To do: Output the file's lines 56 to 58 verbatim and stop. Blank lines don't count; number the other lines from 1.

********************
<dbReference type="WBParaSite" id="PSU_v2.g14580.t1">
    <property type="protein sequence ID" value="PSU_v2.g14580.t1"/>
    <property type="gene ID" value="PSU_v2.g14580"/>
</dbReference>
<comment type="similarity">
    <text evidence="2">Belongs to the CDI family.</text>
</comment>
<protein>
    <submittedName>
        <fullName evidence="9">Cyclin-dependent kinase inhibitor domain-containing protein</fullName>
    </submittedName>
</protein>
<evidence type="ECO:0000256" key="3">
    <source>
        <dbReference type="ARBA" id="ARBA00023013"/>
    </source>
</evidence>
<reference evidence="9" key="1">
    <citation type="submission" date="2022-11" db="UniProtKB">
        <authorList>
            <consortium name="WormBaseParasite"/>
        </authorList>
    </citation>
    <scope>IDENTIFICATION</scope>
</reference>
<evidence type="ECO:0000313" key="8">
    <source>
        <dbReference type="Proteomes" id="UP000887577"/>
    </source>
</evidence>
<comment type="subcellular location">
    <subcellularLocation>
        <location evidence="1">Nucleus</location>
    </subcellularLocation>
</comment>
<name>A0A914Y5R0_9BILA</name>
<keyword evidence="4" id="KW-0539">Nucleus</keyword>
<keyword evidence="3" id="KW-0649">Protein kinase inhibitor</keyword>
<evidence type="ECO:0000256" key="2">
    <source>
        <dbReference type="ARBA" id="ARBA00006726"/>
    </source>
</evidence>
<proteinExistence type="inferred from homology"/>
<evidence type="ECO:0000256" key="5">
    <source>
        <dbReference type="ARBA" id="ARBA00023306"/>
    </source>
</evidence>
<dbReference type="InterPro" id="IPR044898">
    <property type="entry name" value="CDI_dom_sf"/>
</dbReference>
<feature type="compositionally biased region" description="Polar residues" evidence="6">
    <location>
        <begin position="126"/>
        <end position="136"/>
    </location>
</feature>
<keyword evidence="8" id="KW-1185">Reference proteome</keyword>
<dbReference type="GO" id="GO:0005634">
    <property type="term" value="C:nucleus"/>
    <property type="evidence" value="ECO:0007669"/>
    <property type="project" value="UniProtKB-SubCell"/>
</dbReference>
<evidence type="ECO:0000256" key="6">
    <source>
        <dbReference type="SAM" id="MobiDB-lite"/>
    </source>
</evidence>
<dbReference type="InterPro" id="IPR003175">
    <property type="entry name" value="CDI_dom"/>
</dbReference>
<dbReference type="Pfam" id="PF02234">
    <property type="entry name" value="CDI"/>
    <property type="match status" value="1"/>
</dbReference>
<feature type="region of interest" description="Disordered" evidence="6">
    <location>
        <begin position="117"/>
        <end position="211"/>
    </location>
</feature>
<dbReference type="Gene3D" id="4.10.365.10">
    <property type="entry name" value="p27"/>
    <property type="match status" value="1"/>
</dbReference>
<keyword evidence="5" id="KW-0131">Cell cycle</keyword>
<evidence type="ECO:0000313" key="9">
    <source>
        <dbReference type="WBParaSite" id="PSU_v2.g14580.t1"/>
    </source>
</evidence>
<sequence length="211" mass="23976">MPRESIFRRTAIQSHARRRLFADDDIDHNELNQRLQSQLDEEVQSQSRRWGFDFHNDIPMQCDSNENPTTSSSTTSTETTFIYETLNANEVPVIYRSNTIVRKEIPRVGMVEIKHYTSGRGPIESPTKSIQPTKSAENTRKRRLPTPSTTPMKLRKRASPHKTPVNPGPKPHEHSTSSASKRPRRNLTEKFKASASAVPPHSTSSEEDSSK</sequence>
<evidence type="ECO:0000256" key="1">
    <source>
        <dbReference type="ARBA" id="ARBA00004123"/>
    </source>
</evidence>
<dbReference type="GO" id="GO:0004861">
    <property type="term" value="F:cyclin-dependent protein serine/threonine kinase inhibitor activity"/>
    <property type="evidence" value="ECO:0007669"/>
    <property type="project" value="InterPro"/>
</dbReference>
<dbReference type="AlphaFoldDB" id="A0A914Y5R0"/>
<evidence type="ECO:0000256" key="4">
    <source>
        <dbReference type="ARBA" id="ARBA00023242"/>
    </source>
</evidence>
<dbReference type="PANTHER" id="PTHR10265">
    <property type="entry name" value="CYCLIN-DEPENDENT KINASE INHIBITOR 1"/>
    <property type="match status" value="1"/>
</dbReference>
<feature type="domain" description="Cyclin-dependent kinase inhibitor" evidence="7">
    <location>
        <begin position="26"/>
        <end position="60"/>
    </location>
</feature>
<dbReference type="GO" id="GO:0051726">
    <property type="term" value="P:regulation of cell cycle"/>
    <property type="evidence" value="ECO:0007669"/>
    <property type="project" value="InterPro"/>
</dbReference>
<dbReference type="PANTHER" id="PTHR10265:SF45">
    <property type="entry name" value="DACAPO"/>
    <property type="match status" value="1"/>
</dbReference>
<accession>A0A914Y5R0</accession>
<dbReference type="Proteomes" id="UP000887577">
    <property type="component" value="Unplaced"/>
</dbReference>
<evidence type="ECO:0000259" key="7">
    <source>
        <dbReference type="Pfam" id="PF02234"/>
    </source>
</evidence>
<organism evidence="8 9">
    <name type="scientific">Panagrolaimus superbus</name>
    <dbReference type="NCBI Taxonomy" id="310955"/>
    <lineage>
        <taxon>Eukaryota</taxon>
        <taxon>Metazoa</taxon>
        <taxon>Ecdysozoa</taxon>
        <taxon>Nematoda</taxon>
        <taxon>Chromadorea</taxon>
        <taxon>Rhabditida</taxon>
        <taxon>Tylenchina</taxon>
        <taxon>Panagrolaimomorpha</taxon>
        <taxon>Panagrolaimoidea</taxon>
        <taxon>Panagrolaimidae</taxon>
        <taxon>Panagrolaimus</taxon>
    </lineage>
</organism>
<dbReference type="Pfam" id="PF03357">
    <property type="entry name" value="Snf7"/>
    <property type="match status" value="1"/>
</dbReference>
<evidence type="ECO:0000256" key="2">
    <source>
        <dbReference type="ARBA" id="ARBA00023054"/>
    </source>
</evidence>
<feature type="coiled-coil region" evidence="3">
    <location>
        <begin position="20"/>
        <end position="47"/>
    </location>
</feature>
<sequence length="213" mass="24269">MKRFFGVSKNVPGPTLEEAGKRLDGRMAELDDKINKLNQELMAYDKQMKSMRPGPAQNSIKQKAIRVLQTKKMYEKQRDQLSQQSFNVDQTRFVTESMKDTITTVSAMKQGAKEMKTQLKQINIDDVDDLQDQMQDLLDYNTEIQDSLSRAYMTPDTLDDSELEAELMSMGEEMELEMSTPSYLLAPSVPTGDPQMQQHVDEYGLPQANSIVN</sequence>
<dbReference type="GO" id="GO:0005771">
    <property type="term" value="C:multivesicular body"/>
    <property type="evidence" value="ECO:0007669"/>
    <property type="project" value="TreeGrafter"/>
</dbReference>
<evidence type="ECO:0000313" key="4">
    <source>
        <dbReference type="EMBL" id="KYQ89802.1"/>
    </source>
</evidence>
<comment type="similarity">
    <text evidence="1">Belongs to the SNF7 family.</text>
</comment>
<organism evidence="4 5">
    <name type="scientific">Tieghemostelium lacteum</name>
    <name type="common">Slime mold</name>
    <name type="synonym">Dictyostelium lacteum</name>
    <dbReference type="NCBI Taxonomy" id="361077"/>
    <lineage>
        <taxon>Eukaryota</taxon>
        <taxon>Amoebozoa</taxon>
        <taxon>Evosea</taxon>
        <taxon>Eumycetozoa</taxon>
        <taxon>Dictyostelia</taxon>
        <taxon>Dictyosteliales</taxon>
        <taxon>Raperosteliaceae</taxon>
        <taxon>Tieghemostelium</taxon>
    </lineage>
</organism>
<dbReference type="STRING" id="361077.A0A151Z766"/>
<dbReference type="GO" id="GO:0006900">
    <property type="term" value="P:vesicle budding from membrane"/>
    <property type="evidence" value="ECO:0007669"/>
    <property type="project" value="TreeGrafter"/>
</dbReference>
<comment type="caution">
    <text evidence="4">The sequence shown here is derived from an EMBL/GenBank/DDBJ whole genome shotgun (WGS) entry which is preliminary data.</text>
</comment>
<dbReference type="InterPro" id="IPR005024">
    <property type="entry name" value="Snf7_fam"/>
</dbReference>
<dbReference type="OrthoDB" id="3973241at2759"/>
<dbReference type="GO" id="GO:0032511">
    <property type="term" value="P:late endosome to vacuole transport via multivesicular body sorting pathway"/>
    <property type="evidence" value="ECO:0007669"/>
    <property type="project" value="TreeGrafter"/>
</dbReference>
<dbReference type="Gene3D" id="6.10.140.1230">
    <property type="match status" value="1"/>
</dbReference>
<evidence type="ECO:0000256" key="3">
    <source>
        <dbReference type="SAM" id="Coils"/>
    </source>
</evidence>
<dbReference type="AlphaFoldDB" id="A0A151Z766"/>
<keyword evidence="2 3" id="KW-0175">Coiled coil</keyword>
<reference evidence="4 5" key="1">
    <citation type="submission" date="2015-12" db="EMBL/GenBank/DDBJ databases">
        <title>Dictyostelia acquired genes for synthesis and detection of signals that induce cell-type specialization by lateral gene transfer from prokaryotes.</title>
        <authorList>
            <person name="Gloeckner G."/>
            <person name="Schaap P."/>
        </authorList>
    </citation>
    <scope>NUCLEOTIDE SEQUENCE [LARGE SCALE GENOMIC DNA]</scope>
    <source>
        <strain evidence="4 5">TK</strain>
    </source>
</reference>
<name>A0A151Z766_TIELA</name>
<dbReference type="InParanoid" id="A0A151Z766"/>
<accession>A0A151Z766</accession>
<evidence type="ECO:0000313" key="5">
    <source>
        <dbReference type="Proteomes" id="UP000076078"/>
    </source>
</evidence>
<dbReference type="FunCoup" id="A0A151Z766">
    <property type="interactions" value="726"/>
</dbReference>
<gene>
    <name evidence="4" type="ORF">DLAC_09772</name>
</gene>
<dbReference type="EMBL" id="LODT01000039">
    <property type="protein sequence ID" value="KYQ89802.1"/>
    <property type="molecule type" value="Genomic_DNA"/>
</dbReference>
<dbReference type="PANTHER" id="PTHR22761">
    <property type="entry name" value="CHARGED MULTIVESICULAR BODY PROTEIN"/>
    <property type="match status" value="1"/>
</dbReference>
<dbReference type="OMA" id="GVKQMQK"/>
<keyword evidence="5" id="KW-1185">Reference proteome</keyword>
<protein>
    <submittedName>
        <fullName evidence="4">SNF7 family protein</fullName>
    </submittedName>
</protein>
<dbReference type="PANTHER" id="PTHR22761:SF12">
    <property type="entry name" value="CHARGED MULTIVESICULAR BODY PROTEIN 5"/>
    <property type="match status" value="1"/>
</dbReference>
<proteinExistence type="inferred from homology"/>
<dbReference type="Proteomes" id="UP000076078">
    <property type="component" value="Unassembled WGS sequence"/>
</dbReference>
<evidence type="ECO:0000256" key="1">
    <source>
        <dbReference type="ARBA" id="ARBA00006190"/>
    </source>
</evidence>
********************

        <end position="136"/>
    </location>
</feature>